Local Journalism Initiative
Sherbrooke MP Élisabeth Brière announced $735,000 of federal funding June 15 for a Université de Sherbrooke project aiming to reduce elder abuse. The program will trial online education modules for 240 Quebec participants and aims to be available to all Canadians in 2026.
The announcement coincided with World Elder Abuse Awareness Day. “Today we talk about an issue that has an undeniable impact across Canada,” said Brière, the Parliamentary Secretary to the Minister of Mental Health. “Mistreatment toward older people is far too common,” she said, and is “associated with serious psychosocial and health consequences,” including premature death, poor physical and mental health and lowered quality of life.
The program will teach its participants – caregivers, professionals and volunteers alike – how to detect and respond to signs of elder abuse. “It’s not just to give the information, but also to restructure support services for caregivers,” said Université de Sherbrooke letters and humanities professor Mélanie Couture, the university’s research chair for the mistreatment of older adults.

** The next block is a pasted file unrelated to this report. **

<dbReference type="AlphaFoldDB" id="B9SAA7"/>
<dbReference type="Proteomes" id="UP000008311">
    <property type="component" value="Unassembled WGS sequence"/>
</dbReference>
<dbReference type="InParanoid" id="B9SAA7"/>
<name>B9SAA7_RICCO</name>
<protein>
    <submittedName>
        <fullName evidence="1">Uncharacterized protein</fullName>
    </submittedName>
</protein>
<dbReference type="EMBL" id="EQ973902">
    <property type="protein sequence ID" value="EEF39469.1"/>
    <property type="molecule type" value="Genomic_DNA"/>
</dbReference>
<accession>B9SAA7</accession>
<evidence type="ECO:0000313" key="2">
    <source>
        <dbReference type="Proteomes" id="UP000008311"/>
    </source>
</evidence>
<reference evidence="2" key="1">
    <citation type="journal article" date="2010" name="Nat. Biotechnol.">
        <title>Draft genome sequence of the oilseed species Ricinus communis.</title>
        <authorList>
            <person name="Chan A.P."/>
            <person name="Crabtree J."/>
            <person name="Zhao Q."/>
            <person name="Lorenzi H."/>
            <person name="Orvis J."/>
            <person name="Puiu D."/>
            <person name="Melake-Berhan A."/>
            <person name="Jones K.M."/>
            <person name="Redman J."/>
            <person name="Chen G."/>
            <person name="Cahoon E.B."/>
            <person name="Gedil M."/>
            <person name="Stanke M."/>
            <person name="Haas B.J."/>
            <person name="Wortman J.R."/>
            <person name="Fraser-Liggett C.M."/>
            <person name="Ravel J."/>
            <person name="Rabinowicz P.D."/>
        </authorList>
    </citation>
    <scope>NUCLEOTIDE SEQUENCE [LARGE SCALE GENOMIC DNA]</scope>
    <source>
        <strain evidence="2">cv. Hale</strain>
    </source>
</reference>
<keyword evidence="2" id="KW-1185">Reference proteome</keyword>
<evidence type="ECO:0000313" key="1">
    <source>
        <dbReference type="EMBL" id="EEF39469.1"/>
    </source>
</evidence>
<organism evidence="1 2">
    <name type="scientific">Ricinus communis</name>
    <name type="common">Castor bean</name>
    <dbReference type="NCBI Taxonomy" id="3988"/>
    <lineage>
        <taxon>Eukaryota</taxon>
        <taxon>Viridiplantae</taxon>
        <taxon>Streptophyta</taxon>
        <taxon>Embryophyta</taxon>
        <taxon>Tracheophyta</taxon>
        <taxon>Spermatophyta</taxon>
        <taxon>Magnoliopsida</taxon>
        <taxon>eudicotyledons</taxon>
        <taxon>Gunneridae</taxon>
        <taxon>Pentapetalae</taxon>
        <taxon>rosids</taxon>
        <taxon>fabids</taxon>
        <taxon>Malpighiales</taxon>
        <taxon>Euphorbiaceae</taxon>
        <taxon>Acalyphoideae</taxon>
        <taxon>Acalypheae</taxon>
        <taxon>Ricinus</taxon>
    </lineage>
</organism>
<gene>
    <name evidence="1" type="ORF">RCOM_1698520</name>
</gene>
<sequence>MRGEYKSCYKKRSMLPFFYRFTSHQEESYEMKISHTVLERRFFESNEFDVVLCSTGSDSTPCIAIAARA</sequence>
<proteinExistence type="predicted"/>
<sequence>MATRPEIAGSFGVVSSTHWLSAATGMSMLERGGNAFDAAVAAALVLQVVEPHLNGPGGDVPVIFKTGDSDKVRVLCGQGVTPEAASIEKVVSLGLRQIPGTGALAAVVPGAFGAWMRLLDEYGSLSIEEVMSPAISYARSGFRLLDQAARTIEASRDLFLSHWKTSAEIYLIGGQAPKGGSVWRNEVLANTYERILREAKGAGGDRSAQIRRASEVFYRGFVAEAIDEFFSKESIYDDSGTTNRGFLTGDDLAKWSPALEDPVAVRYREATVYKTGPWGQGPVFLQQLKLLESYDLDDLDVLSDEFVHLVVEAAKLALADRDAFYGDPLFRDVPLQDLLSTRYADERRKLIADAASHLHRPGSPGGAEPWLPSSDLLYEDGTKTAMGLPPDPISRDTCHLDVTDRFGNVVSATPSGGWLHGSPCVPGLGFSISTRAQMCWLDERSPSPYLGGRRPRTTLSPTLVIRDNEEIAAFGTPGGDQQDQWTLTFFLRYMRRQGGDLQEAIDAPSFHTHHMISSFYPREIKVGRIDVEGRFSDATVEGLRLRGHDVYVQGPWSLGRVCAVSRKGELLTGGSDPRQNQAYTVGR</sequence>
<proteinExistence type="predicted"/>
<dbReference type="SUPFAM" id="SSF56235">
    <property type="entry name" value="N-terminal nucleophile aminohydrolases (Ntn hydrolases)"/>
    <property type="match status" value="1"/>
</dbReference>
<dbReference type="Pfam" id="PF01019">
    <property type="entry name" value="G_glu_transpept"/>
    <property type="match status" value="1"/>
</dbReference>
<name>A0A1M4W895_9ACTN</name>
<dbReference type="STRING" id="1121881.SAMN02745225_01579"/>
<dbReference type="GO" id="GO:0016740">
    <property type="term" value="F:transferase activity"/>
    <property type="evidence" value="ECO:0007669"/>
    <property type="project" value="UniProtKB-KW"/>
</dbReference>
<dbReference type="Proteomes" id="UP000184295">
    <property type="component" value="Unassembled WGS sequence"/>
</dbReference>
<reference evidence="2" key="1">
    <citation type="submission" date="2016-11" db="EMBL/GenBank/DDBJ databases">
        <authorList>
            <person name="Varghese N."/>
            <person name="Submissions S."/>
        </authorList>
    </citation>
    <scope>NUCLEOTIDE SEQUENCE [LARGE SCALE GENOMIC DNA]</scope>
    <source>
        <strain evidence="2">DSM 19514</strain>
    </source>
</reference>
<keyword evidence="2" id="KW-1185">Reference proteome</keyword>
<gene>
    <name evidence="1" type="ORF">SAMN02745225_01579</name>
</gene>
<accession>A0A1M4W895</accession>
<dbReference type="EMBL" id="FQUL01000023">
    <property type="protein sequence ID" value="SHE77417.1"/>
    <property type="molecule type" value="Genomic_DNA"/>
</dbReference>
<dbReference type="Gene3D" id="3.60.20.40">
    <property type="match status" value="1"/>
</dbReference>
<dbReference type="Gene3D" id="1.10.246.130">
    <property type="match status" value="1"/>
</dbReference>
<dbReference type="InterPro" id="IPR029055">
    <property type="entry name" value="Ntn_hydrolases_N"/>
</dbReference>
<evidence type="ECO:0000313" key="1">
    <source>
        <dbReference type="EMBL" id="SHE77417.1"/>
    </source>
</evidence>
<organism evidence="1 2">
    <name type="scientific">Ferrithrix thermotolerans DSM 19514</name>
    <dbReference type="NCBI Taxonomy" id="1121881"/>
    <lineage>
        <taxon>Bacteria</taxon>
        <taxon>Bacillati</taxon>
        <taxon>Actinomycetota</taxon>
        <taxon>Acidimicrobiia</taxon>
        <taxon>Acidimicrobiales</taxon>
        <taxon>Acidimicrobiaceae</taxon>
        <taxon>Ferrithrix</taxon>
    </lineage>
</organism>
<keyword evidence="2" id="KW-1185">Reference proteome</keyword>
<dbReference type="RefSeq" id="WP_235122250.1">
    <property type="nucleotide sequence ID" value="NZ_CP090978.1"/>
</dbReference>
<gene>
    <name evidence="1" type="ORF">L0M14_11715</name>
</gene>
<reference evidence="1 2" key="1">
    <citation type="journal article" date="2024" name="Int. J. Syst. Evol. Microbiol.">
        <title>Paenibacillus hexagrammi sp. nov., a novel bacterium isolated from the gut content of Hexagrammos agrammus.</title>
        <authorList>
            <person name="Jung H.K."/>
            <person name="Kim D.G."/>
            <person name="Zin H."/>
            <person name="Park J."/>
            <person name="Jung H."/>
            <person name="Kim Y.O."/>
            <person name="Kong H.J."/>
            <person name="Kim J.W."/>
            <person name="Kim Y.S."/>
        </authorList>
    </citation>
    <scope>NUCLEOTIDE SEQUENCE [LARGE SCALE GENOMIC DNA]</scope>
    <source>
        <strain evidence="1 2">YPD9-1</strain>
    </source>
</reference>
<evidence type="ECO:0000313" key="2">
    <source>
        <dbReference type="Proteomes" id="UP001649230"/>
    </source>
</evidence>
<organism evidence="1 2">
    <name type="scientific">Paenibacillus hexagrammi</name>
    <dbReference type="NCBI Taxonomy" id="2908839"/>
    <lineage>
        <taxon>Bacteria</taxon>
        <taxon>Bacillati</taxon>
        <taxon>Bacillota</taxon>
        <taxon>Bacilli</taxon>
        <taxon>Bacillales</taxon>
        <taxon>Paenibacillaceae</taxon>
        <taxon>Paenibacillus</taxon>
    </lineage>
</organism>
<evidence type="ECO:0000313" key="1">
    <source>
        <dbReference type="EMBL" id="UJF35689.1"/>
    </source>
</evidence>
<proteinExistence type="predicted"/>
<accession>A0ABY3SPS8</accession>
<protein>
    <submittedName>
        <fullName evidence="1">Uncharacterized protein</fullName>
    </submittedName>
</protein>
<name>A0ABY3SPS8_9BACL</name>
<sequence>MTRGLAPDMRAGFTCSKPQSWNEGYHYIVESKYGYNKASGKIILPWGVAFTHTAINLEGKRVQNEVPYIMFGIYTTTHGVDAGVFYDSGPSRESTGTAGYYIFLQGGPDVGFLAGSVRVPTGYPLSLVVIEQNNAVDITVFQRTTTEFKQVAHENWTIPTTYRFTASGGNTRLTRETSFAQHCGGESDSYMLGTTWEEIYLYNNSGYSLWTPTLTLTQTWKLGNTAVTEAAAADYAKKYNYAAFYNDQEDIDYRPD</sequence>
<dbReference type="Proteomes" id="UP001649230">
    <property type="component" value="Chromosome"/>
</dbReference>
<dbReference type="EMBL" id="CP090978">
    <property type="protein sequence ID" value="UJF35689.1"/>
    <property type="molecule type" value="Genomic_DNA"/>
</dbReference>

Though the study will involve just 240 participants, its reach will likely extend to more than 240 older people, as many provide care to multiple people, Couture said. Though mistreatment is often between individuals, Couture said organizations can also commit elder abuse. “If [organizations] apply too much pressure or don’t offer enough care, we can also consider them to mistreat older people,” she said. That reality is codified in Quebec law, she added.